Do you ever find yourself in yoga class struggling to maintain a pose, or to get into a pose, or to keep up the pace during flowing sequences? Do you notice your mind gets agitated with thoughts like, “Why can’t I just keep up,” “Will I ever be able to do this pose,” or “I’m just not cut out for this”?

First of all, you’re not alone—everyone experiences thoughts like these from time to time. As your practice progresses, you will experience good days along with occasional days you wish you had stayed in bed. The same goes for the asanas (postures)—some are exhilarating, some relaxing, and others downright bothersome. Indeed, the nature of your yoga practice mirrors the ups and downs of life itself. Luckily, on the mat we have some tools to help us ride these waves.

When you encounter challenging poses in yoga, the key is to familiarize yourself with your limits. When you know you have reached your limit—in which you still have some semblance of steadiness and a hint of ease (use your breath as the gauge)—honor that limit. Instead of trying to stay in a pose for longer than your composure allows, take a modification.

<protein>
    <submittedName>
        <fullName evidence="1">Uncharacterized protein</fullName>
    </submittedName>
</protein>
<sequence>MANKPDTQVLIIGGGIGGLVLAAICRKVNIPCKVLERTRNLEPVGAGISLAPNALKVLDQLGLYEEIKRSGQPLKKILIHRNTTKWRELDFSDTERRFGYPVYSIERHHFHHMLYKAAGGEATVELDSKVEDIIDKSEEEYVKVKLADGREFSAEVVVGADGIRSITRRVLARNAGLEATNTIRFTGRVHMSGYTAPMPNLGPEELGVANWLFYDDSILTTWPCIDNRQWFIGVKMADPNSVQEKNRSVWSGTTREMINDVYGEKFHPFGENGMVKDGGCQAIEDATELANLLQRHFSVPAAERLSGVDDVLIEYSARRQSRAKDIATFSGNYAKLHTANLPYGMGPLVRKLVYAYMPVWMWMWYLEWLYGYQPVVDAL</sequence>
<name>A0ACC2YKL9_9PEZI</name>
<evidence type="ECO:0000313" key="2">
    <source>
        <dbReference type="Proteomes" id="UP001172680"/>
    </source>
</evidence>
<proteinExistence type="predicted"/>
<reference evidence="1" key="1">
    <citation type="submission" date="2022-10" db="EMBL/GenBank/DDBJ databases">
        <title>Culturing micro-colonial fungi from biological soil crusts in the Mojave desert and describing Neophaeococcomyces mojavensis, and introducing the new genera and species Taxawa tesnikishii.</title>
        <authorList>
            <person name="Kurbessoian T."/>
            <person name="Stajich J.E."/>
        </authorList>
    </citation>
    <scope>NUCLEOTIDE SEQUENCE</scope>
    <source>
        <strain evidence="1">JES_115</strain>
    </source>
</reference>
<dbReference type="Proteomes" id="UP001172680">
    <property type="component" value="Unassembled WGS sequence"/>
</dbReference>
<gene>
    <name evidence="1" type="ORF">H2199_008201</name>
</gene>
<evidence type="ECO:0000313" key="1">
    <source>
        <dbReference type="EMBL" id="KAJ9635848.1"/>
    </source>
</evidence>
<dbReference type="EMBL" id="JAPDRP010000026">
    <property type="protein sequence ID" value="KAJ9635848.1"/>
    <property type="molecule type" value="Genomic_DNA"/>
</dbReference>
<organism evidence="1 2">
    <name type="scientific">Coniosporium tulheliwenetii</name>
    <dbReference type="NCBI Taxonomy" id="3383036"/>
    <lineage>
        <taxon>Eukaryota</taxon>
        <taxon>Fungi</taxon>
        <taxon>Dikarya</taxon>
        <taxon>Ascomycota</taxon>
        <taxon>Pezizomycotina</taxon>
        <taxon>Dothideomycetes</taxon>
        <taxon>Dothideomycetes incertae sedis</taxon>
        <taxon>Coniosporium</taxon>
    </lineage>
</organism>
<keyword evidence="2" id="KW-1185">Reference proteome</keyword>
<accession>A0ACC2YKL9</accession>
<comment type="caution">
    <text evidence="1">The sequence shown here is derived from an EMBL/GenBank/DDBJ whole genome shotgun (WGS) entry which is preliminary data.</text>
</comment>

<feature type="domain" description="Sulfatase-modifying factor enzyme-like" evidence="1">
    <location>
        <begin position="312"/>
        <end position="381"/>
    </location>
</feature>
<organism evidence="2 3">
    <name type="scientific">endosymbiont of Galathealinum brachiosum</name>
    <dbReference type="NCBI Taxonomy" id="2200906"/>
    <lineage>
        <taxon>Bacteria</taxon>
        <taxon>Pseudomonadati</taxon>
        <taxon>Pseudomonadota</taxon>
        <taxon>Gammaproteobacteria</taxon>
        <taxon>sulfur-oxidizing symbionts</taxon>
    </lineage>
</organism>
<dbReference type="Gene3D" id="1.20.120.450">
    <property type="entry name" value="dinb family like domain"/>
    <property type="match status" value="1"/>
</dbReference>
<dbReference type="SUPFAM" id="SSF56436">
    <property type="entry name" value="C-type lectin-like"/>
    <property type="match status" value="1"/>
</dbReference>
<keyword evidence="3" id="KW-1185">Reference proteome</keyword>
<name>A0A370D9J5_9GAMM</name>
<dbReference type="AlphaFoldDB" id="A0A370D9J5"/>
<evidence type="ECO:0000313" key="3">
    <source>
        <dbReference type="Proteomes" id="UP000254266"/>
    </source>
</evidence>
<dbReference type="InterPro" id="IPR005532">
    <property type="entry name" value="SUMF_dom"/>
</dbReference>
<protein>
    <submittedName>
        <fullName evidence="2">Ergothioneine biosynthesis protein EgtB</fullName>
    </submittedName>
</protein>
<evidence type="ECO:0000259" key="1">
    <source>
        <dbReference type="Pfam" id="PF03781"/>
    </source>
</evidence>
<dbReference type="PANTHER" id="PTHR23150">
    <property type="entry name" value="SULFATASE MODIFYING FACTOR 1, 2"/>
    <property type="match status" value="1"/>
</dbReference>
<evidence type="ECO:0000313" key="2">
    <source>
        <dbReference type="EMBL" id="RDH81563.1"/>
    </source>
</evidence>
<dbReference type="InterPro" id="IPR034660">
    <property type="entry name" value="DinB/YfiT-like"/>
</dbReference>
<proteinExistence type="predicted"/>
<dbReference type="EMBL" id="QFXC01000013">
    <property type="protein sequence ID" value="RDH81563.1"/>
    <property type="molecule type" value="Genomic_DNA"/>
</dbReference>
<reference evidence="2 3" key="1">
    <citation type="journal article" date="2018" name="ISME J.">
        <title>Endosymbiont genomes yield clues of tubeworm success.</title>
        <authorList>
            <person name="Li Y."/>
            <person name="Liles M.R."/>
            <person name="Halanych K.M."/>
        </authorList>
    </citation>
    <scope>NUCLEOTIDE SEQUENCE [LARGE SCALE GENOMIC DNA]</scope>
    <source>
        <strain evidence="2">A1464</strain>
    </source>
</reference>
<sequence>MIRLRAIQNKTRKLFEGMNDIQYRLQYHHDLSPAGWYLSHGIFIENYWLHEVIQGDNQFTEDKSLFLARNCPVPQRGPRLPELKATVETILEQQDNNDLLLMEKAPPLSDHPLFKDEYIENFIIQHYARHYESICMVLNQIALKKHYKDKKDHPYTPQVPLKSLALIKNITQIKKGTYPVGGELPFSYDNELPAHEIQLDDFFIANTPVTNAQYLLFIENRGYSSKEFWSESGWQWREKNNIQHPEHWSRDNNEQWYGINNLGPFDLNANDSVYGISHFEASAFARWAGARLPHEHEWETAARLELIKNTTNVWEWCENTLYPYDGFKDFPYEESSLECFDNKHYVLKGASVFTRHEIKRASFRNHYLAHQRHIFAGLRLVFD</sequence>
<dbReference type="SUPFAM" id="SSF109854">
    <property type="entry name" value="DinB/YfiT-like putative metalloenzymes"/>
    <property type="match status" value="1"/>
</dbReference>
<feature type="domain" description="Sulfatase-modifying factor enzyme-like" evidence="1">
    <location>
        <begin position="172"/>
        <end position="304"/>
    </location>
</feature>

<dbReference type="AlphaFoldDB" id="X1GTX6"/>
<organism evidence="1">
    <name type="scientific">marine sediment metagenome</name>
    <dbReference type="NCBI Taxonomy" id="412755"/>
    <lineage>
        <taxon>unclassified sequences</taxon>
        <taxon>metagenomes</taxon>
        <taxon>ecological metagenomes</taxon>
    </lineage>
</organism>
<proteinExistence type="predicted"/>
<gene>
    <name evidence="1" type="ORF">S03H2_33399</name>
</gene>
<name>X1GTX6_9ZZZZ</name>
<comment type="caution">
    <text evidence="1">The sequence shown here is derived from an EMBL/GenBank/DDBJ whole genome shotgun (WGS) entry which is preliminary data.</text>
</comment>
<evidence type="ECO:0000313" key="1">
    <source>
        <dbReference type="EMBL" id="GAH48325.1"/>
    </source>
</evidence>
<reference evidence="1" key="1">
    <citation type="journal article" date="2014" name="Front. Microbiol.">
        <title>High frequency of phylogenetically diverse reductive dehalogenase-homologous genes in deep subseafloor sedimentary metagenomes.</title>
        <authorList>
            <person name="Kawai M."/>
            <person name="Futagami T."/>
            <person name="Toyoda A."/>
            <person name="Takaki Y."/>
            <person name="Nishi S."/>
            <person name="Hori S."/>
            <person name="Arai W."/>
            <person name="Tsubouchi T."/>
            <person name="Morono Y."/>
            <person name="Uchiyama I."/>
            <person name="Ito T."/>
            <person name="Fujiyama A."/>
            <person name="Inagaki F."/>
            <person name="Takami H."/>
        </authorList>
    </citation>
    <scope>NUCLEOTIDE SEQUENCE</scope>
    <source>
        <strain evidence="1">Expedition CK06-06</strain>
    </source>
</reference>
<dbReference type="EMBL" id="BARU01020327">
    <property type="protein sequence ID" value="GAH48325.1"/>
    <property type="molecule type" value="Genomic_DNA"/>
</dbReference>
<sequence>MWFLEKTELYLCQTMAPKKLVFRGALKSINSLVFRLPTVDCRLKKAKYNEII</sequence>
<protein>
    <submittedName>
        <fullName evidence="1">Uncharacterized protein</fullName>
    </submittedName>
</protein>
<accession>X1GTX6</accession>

For example, if you have been in Virabhadrasana II (Warrior II) for a while and your arms are burning (or your shoulder is crying) you could bring your hands to your hips. If your legs are shaking and losing stability, you could straighten your legs. Or, if you can only hold Adha Mukha Svanasana (Downward Facing Dog) for so long before your wrists feel the pain, take Balasana (Child’s Pose). In fact, take Child’s Pose any time at all. Even if everyone is standing in Tree Pose! If your body tells you it needs a rest, please listen to that—it’s the most important teacher of all.

If there is a particular pose that you find uncomfortable, pay attention to the cues your body is sending and modify the pose in a way that feels good to you. It’s OK if your pose doesn’t look like that of the person standing next to you. This is your practice, and the postures should fit your body, not your body to the postures. Take solace in the fact that you can play a little and make your practice your own. That is what yoga is all about.